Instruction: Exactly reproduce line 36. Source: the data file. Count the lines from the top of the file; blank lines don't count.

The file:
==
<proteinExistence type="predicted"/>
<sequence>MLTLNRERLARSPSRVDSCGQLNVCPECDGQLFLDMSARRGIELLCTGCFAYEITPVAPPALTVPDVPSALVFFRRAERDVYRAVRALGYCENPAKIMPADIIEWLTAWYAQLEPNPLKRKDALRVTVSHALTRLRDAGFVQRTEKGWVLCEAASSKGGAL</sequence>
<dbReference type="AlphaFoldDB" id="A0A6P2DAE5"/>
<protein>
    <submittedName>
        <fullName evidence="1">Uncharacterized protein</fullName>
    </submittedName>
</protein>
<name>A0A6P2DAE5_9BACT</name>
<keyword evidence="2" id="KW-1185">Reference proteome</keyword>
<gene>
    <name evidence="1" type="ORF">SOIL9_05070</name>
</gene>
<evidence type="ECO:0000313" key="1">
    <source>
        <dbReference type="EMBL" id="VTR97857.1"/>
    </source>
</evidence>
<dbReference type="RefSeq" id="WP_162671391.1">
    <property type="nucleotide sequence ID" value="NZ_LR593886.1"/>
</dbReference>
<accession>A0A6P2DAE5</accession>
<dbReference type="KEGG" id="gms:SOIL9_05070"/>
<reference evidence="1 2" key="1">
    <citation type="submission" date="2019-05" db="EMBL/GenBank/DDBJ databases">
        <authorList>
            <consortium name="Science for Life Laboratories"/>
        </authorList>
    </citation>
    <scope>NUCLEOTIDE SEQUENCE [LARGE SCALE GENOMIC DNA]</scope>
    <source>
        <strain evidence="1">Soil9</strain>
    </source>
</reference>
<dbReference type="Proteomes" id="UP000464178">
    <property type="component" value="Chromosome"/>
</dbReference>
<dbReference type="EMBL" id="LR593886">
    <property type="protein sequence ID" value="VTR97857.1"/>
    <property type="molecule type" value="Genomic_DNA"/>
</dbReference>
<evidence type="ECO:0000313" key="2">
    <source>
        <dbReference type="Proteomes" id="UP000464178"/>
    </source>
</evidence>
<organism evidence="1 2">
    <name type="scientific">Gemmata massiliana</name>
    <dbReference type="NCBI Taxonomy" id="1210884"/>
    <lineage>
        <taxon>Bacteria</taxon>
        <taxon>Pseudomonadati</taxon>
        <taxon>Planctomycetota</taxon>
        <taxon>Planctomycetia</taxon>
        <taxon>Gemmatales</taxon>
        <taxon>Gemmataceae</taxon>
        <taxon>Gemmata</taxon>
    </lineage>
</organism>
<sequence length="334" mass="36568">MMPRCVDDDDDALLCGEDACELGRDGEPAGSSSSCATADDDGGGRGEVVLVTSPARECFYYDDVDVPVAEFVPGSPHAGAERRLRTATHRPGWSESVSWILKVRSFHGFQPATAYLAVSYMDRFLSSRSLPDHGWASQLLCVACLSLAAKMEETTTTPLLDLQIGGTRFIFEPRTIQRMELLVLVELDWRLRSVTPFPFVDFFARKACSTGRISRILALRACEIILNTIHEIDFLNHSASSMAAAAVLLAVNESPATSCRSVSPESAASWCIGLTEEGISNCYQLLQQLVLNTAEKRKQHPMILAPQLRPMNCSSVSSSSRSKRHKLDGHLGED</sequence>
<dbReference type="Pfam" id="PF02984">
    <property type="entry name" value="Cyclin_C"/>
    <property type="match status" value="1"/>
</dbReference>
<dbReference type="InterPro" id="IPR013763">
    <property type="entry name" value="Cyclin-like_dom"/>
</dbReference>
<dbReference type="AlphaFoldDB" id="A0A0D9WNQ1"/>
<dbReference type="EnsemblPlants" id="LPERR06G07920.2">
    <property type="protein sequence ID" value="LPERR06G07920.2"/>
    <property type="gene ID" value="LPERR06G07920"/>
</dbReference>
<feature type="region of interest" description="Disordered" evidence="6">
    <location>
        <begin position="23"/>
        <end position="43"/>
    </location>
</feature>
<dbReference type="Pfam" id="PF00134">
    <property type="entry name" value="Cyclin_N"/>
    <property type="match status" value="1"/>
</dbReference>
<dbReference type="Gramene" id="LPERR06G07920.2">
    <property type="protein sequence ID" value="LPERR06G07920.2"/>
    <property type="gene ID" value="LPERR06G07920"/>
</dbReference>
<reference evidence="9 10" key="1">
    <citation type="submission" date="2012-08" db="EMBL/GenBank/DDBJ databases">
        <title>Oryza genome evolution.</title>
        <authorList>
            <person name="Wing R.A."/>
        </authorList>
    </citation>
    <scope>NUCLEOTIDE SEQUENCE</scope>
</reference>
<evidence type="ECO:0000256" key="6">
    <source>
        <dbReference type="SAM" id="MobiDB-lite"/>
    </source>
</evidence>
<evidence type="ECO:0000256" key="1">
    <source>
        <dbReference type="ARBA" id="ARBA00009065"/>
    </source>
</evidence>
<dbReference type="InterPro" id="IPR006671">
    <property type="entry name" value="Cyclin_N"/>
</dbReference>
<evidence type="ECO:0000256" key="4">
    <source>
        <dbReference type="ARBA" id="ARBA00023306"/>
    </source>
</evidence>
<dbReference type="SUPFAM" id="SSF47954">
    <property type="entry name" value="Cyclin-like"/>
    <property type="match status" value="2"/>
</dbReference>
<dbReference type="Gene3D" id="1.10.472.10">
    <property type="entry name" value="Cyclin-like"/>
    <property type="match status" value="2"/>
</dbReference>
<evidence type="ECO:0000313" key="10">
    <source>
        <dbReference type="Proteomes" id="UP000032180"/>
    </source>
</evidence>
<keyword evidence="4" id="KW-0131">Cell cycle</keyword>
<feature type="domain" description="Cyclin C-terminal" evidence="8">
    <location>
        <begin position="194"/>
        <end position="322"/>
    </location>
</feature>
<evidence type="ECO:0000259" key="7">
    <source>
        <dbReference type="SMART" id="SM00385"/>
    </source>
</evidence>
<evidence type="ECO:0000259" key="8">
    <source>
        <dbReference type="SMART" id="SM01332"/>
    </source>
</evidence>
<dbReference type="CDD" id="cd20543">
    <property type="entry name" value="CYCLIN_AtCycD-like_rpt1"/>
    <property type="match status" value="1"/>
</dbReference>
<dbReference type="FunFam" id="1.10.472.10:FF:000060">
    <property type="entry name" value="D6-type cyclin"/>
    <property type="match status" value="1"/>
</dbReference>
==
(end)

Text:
    <property type="component" value="Chromosome"/>